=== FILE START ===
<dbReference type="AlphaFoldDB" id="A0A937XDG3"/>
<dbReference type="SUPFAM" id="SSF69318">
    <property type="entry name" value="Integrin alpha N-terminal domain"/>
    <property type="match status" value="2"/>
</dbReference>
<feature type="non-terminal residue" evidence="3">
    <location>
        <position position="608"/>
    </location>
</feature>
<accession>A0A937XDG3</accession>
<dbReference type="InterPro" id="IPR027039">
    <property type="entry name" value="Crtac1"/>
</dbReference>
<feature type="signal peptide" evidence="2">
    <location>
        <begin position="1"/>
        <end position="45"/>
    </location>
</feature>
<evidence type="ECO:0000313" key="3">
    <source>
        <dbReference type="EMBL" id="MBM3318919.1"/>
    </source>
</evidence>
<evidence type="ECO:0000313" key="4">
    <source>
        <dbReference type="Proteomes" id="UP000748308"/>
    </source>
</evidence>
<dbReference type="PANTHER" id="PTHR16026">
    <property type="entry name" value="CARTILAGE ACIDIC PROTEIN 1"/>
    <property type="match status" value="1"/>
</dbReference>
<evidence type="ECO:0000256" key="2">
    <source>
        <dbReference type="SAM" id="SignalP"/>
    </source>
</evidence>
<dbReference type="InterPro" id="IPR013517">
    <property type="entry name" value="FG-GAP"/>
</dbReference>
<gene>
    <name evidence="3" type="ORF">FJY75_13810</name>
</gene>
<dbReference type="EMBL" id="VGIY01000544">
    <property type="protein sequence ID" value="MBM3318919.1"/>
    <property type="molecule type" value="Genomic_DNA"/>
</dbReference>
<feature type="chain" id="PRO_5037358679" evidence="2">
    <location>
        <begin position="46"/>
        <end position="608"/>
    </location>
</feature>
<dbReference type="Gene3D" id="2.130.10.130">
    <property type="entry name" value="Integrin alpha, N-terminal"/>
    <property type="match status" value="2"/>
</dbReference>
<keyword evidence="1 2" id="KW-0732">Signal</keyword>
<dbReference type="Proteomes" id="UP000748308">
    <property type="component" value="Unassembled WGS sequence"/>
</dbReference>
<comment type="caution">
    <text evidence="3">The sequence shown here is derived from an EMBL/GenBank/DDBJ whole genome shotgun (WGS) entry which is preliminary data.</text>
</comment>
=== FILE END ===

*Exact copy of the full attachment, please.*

<dbReference type="AlphaFoldDB" id="A0A937XDG3"/>
<dbReference type="SUPFAM" id="SSF69318">
    <property type="entry name" value="Integrin alpha N-terminal domain"/>
    <property type="match status" value="2"/>
</dbReference>
<feature type="non-terminal residue" evidence="3">
    <location>
        <position position="608"/>
    </location>
</feature>
<accession>A0A937XDG3</accession>
<dbReference type="InterPro" id="IPR027039">
    <property type="entry name" value="Crtac1"/>
</dbReference>
<feature type="signal peptide" evidence="2">
    <location>
        <begin position="1"/>
        <end position="45"/>
    </location>
</feature>
<evidence type="ECO:0000313" key="3">
    <source>
        <dbReference type="EMBL" id="MBM3318919.1"/>
    </source>
</evidence>
<evidence type="ECO:0000313" key="4">
    <source>
        <dbReference type="Proteomes" id="UP000748308"/>
    </source>
</evidence>
<dbReference type="PANTHER" id="PTHR16026">
    <property type="entry name" value="CARTILAGE ACIDIC PROTEIN 1"/>
    <property type="match status" value="1"/>
</dbReference>
<evidence type="ECO:0000256" key="2">
    <source>
        <dbReference type="SAM" id="SignalP"/>
    </source>
</evidence>
<dbReference type="InterPro" id="IPR013517">
    <property type="entry name" value="FG-GAP"/>
</dbReference>
<gene>
    <name evidence="3" type="ORF">FJY75_13810</name>
</gene>
<dbReference type="EMBL" id="VGIY01000544">
    <property type="protein sequence ID" value="MBM3318919.1"/>
    <property type="molecule type" value="Genomic_DNA"/>
</dbReference>
<feature type="chain" id="PRO_5037358679" evidence="2">
    <location>
        <begin position="46"/>
        <end position="608"/>
    </location>
</feature>
<dbReference type="Gene3D" id="2.130.10.130">
    <property type="entry name" value="Integrin alpha, N-terminal"/>
    <property type="match status" value="2"/>
</dbReference>
<keyword evidence="1 2" id="KW-0732">Signal</keyword>
<dbReference type="Proteomes" id="UP000748308">
    <property type="component" value="Unassembled WGS sequence"/>
</dbReference>
<comment type="caution">
    <text evidence="3">The sequence shown here is derived from an EMBL/GenBank/DDBJ whole genome shotgun (WGS) entry which is preliminary data.</text>
</comment>